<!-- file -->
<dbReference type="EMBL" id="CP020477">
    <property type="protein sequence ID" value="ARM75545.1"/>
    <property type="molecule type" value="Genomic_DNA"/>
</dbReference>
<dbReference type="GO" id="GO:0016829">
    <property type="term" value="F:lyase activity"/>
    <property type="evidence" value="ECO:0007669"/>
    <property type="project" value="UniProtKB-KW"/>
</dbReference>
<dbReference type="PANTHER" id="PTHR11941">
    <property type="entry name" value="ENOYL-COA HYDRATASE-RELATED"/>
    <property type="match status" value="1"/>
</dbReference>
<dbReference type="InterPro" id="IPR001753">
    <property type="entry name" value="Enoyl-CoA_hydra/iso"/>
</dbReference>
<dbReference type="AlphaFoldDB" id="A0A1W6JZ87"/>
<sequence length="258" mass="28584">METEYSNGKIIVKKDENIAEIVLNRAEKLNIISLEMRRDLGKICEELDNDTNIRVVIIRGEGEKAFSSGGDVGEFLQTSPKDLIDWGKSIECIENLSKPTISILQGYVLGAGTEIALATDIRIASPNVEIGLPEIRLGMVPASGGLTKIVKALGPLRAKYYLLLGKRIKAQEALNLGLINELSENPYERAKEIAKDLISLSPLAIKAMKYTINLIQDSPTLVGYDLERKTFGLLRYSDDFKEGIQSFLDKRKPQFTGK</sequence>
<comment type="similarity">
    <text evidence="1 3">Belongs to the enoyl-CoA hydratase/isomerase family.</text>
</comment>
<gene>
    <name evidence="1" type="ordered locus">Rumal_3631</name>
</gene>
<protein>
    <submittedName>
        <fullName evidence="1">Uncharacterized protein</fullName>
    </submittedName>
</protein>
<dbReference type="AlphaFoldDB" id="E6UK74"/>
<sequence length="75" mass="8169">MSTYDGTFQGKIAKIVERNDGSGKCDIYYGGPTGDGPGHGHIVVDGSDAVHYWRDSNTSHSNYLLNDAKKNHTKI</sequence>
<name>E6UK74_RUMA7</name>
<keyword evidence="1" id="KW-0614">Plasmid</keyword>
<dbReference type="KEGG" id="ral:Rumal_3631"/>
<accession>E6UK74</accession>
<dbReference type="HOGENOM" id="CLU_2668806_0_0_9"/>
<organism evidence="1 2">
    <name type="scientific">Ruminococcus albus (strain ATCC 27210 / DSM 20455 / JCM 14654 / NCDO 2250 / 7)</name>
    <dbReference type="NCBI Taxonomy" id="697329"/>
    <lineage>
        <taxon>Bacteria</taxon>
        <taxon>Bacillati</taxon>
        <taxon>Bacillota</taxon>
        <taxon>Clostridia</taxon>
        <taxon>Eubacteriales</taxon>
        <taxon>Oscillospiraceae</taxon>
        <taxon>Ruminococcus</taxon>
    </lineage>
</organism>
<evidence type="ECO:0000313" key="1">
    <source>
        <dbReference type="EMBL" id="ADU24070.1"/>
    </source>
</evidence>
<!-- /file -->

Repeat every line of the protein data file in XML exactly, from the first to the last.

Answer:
<dbReference type="EMBL" id="CP020477">
    <property type="protein sequence ID" value="ARM75545.1"/>
    <property type="molecule type" value="Genomic_DNA"/>
</dbReference>
<dbReference type="GO" id="GO:0016829">
    <property type="term" value="F:lyase activity"/>
    <property type="evidence" value="ECO:0007669"/>
    <property type="project" value="UniProtKB-KW"/>
</dbReference>
<dbReference type="PANTHER" id="PTHR11941">
    <property type="entry name" value="ENOYL-COA HYDRATASE-RELATED"/>
    <property type="match status" value="1"/>
</dbReference>
<dbReference type="InterPro" id="IPR001753">
    <property type="entry name" value="Enoyl-CoA_hydra/iso"/>
</dbReference>
<dbReference type="AlphaFoldDB" id="A0A1W6JZ87"/>
<sequence length="258" mass="28584">METEYSNGKIIVKKDENIAEIVLNRAEKLNIISLEMRRDLGKICEELDNDTNIRVVIIRGEGEKAFSSGGDVGEFLQTSPKDLIDWGKSIECIENLSKPTISILQGYVLGAGTEIALATDIRIASPNVEIGLPEIRLGMVPASGGLTKIVKALGPLRAKYYLLLGKRIKAQEALNLGLINELSENPYERAKEIAKDLISLSPLAIKAMKYTINLIQDSPTLVGYDLERKTFGLLRYSDDFKEGIQSFLDKRKPQFTGK</sequence>
<comment type="similarity">
    <text evidence="1 3">Belongs to the enoyl-CoA hydratase/isomerase family.</text>
</comment>
<gene>
    <name evidence="1" type="ordered locus">Rumal_3631</name>
</gene>
<protein>
    <submittedName>
        <fullName evidence="1">Uncharacterized protein</fullName>
    </submittedName>
</protein>
<dbReference type="AlphaFoldDB" id="E6UK74"/>
<sequence length="75" mass="8169">MSTYDGTFQGKIAKIVERNDGSGKCDIYYGGPTGDGPGHGHIVVDGSDAVHYWRDSNTSHSNYLLNDAKKNHTKI</sequence>
<name>E6UK74_RUMA7</name>
<keyword evidence="1" id="KW-0614">Plasmid</keyword>
<dbReference type="KEGG" id="ral:Rumal_3631"/>
<accession>E6UK74</accession>
<dbReference type="HOGENOM" id="CLU_2668806_0_0_9"/>
<organism evidence="1 2">
    <name type="scientific">Ruminococcus albus (strain ATCC 27210 / DSM 20455 / JCM 14654 / NCDO 2250 / 7)</name>
    <dbReference type="NCBI Taxonomy" id="697329"/>
    <lineage>
        <taxon>Bacteria</taxon>
        <taxon>Bacillati</taxon>
        <taxon>Bacillota</taxon>
        <taxon>Clostridia</taxon>
        <taxon>Eubacteriales</taxon>
        <taxon>Oscillospiraceae</taxon>
        <taxon>Ruminococcus</taxon>
    </lineage>
</organism>
<evidence type="ECO:0000313" key="1">
    <source>
        <dbReference type="EMBL" id="ADU24070.1"/>
    </source>
</evidence>